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Do Androids Dream Of Electric Sheep? (2011)

by Philip K. Dick(Favorite Author)
4.07 of 5 Votes: 2
1608865002 (ISBN13: 9781608865000)
BOOM! Studios
Do Androids Dream of Electric Sheep?
review 1: I read this series in single issues on Comixology, and since I don't feel like writing six separate reviews, I'll just put my thoughts on the whole thing here. As a lot of the other reviewers have remarked, this is less a comic book "adaptation" of Dick's novel than it is an illustrated version split into panels, which makes it a bit of an odd hybrid. In these days, with comics using narrative captions less than ever, the experience of reading descriptive text alongside the images they're describing takes some getting used to--though in a way, the sense of detachment it creates actually fits the desolation of Dick's world and characters. What I find valuable here--aside from just the experience of reading the original novel, which I'm ashamed to say I hadn't done before--i... mores the visual interpretation Tony Parker gives to "Do Androids Dream," which despite the occasional Blade Runner nod (Deckard's trench coat) is refreshingly distinct from the movie version. Blade Runner is such a visually indelible film, it's hard to imagine there being room for a "proper" "Androids" movie (though they remade Total Recall, so who knows?). Parker's art for this adaptation looks to me like the storyboards for a really great, as yet unmade film--or, I suppose, given the length, a miniseries. Of course it is a pity they didn't use the comics medium to fuller effect (is Dick's text really so inviolate that we can't do without a single word?); and, as is typical in monthly comics, the stunning covers are a hell of a lot more visually interesting than the page-by-page art. Serialization also does the story few favors. Again, I'm not sure how it works in trade paperback form, but the single issues follow the novel so religiously that their pacing is wildly uneven; one installment might be heavy on action, while the next will be almost entirely dialogue. So yes, as a comic, it's an ungainly and sometimes unsuccessful experiment. But as a visual companion to the novel, it more than justifies its existence.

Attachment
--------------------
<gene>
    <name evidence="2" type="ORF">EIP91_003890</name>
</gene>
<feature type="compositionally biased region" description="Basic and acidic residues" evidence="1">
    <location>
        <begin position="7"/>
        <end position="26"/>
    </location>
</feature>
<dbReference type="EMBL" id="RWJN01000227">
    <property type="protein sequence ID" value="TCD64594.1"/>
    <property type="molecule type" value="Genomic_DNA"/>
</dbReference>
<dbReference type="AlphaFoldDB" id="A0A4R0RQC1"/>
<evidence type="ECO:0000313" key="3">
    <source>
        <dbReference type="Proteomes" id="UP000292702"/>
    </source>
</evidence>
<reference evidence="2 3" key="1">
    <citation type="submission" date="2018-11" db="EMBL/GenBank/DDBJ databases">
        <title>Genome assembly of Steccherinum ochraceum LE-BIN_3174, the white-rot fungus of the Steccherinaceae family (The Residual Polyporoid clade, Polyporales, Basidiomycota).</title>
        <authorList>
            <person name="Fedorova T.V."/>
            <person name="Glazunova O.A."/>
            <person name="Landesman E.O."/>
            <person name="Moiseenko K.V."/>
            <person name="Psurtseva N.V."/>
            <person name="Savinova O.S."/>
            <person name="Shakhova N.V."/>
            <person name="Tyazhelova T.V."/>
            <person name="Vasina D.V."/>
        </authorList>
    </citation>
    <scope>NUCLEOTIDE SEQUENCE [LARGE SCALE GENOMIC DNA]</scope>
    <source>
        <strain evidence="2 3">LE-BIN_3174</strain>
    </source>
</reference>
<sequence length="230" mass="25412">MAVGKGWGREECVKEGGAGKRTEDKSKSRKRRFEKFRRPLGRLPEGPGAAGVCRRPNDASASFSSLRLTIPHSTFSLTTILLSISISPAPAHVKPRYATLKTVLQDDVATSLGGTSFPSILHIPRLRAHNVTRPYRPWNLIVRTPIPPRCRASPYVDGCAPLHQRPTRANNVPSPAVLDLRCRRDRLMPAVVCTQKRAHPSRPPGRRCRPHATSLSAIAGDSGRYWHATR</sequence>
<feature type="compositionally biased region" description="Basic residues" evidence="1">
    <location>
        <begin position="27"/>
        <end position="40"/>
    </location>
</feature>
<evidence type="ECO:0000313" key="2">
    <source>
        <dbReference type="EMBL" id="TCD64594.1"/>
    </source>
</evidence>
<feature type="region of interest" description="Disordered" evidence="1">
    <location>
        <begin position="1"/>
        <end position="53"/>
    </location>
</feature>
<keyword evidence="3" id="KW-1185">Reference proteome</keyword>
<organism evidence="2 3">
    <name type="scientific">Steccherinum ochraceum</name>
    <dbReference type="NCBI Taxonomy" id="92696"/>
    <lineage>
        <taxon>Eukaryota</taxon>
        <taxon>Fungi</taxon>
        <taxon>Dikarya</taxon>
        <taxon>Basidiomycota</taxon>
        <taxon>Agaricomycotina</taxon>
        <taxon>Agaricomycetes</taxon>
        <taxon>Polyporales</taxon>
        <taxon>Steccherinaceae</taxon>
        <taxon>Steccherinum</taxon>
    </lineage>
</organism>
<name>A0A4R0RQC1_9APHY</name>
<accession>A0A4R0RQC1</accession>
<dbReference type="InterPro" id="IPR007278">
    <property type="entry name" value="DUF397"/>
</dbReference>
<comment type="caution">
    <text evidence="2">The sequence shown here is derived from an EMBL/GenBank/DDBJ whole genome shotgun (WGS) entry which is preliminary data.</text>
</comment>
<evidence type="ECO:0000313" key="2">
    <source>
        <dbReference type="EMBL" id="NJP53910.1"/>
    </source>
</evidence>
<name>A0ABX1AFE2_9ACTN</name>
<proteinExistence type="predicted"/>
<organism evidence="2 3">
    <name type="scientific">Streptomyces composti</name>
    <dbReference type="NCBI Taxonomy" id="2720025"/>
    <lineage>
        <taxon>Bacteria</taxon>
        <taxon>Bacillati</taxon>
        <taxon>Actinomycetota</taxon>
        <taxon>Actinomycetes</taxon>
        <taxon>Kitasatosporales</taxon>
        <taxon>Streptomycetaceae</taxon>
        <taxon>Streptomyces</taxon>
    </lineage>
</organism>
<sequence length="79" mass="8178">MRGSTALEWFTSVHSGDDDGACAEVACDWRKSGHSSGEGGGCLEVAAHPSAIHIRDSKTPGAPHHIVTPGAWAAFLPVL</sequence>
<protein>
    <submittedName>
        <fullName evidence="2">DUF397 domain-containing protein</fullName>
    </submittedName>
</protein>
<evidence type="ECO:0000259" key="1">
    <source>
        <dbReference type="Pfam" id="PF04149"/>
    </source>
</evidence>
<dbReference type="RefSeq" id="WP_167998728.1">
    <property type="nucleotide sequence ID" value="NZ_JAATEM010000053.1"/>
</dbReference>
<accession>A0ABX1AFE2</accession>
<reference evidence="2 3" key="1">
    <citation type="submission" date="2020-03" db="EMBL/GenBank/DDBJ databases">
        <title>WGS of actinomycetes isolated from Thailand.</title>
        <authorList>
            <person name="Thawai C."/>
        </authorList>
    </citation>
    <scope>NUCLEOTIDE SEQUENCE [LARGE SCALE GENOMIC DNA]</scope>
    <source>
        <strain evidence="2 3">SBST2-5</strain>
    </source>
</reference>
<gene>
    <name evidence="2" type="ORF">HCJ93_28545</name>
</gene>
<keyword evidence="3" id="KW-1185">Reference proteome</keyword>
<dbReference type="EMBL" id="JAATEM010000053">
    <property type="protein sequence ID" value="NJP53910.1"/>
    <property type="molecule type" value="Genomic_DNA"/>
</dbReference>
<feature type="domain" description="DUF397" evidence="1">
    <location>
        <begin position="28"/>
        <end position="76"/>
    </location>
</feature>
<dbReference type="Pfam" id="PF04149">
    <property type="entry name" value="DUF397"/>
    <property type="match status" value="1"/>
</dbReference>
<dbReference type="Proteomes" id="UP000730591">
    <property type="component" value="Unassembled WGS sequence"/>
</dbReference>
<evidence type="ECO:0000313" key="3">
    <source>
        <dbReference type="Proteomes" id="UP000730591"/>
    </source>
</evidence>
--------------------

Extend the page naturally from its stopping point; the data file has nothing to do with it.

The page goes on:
review 2: I come to Dick only through the adaptations of his work – and I cannot think of a Sci-Fi author, no matter how successful, whose work has been done well for the big screen – but if this graphic novel series is faithful to the script of the original novel, then I rather certain that I would not enjoy Dick as an author.Never mind that his Sci-Fi is neither hard nor soft, but just sort of there – a kind of imposed reality of a drug-induced fever dream. It is just that the cool factor for Dick stories seems to be in the concept and not in the execution. As for the imagery in the graphic novel, it does little more than highlight how sparse Dick's descriptive text is. Hey, good for him (and he is certainly better at it than I am). And it doesn't look anywhere near as good as the not-at-all-faithful Blade Runner adaptation. I feel that Blade Runner, much like Apocalypse Now, took the source material well beyond what the original author managed to accomplish.I still plan on giving the actual novel a chance, but I am not hopeful that I will enjoy it. less
Reviews (see all)
Have to reread again and then compare to the movie which is one of my all time favorites.
Was overwhelmed with an urge to revisit and watch Blade Runner while reading this.
Meh. Might read next in series
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